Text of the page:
Hysterical Girl: Kate Novack’s Docu


Sigmund Freud produced only one major case history of a female patient, a teenage girl whose parents brought her to therapy after she came forward about being sexually assaulted. Kate Novack’s Hysterical Girl revisits this landmark treatment and considers the destructive ways that Freud’s theories continue to silence and shame survivors.
Hysterical Girl uses a feminist lens to give voice to “Dora,” the name Freud used at the turn of the 20th century to protect his subject’s identity. Reimagined as a girl today, Dora — whose real name was Ida Bauer — tells her version of events, alongside Freud’s own words. During the 11-week treatment, Freud asks her why she would keep seeing the man she said assaulted her? Was she out for revenge? Did she secretly want it? More than a century later, the questions that women face haven’t changed much.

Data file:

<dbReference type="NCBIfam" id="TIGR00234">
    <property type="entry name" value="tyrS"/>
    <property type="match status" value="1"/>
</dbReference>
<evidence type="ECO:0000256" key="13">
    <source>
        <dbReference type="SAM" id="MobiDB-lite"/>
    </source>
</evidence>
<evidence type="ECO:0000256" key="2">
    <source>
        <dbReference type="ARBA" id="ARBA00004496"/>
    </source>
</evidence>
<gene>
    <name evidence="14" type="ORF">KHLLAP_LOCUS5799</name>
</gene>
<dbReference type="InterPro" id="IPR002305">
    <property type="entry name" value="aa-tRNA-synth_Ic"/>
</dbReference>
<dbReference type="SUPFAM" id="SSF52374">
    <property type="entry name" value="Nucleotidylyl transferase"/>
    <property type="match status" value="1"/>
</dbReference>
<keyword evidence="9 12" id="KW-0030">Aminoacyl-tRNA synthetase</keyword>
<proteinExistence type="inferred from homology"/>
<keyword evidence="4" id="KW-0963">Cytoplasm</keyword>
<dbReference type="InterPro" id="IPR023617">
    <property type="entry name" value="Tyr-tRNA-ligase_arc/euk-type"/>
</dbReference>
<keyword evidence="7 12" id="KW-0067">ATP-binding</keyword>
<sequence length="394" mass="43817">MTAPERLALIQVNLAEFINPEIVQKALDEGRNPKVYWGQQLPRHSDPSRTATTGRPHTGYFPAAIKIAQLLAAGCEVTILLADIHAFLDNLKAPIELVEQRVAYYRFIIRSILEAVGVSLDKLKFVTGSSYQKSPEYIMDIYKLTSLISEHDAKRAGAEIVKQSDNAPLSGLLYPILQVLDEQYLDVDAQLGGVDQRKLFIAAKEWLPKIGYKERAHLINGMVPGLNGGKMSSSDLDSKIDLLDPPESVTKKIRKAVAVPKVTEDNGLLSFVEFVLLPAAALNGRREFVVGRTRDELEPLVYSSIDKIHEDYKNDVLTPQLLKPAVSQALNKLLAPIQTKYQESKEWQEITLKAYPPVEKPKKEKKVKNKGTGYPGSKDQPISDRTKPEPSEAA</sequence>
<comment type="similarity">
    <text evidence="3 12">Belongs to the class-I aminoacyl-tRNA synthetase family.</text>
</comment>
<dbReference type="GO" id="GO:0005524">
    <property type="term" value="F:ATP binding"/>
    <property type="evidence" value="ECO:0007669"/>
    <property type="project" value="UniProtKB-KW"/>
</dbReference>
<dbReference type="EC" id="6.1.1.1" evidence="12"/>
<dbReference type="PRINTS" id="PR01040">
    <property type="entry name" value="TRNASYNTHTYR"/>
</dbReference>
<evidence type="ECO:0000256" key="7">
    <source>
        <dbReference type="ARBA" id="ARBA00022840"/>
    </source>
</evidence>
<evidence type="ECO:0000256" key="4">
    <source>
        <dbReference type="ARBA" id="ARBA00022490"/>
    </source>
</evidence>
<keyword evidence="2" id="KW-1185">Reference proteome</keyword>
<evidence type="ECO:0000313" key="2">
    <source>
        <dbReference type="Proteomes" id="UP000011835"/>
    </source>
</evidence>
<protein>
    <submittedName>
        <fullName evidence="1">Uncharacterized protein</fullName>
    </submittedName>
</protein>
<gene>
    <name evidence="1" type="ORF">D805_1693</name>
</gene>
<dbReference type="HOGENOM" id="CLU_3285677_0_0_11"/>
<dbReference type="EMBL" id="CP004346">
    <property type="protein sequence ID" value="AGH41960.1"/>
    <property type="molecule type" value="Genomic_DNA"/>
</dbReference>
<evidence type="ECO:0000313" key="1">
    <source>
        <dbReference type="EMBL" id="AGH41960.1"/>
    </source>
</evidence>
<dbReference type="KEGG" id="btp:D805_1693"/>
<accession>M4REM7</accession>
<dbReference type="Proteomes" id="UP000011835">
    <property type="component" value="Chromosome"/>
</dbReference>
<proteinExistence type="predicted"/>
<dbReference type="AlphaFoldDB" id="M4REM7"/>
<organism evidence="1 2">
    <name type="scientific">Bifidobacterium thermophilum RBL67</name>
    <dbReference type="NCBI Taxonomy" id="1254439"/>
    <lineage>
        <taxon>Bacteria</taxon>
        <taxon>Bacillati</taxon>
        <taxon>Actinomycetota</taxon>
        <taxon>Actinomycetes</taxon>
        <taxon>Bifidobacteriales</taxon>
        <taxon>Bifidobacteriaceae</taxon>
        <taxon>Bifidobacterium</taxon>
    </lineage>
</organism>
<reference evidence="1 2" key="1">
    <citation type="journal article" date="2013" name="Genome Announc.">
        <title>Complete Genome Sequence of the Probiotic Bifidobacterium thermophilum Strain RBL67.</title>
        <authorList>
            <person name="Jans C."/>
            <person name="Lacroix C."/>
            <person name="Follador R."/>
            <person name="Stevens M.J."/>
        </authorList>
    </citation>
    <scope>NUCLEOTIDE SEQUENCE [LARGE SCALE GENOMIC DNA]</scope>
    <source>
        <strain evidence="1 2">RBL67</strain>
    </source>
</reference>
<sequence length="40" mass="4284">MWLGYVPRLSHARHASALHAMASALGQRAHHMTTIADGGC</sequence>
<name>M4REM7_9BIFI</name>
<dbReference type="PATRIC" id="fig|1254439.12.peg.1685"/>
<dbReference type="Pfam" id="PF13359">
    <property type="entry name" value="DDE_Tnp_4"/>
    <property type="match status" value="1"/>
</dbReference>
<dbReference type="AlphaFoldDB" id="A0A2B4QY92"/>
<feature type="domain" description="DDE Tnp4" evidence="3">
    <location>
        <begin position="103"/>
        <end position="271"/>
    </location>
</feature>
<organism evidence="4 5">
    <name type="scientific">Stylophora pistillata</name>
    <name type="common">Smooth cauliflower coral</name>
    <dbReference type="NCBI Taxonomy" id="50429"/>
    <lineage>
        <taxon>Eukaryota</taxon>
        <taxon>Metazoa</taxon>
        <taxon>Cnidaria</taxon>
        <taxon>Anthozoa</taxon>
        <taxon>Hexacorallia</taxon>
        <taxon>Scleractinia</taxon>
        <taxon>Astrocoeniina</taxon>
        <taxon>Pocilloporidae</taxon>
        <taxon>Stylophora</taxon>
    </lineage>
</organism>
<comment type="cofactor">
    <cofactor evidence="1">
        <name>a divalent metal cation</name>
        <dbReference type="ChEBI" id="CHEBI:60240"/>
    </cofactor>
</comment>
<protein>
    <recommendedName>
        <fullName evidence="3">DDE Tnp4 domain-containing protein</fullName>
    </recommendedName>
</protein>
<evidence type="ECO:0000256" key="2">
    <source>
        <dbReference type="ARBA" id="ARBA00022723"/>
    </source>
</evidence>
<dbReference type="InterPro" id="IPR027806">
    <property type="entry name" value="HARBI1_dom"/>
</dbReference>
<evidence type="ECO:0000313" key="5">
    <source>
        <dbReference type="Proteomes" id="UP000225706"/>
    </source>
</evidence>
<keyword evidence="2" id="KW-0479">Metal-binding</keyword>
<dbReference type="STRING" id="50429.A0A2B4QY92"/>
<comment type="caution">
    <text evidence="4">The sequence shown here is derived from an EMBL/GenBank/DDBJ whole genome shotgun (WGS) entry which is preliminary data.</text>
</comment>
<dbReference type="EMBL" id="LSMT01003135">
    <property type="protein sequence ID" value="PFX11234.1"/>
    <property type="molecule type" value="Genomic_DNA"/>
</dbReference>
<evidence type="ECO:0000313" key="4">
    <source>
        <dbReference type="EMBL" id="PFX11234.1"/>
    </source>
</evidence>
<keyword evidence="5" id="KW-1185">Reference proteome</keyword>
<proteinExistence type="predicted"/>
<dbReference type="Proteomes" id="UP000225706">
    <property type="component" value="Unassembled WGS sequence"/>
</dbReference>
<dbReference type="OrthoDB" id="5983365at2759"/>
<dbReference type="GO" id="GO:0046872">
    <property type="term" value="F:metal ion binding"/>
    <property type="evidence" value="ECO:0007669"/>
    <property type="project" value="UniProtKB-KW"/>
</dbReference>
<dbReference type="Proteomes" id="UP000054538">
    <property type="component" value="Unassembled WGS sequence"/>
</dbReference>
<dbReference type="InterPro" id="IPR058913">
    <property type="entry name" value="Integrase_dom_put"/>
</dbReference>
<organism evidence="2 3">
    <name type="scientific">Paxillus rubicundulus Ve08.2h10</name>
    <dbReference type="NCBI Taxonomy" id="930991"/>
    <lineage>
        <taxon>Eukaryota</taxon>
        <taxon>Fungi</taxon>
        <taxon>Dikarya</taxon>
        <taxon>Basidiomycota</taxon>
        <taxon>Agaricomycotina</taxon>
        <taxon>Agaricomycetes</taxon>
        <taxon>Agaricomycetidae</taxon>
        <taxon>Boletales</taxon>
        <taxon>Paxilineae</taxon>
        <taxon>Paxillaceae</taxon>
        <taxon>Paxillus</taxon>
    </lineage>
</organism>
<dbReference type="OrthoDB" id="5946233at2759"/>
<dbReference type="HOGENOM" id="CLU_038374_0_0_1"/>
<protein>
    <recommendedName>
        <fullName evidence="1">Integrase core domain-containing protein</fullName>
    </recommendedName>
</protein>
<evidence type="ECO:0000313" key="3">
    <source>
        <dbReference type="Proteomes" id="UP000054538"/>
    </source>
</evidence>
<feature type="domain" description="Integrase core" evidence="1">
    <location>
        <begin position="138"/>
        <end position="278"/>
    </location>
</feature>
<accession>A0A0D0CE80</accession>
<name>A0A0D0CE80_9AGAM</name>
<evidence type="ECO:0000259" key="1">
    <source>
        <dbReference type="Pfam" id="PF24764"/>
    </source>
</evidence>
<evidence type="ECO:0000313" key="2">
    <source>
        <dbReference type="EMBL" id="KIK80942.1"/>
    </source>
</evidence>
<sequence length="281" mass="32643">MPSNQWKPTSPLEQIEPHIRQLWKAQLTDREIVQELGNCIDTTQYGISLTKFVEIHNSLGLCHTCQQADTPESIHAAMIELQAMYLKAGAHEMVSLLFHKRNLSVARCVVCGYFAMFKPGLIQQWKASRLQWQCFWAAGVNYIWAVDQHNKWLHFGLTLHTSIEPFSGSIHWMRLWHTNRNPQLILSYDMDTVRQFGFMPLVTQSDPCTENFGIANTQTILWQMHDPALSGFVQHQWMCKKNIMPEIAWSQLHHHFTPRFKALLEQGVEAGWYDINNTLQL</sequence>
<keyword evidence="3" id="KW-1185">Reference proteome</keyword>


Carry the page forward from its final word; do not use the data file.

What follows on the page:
Woven throughout the film are several decades of archival material — from the cinema of John Hughes and Roman Polanski to the Congressional testimonies of Anita Hill and Christine Blasey Ford. What emerges is a unique portrait of the lasting legacy of Freud’s Dora case and an urgent indictment of the insidious narratives that silence women.
Set to world-premiere at SXSW in 2020, Hysterical Girl was acquired by The New York Times Op-Docs, the short film arm of the paper’s opinion pages, and distributed theatrically by Grasshopper Film. It was nominated for Best Short of the year by the International Documentary Association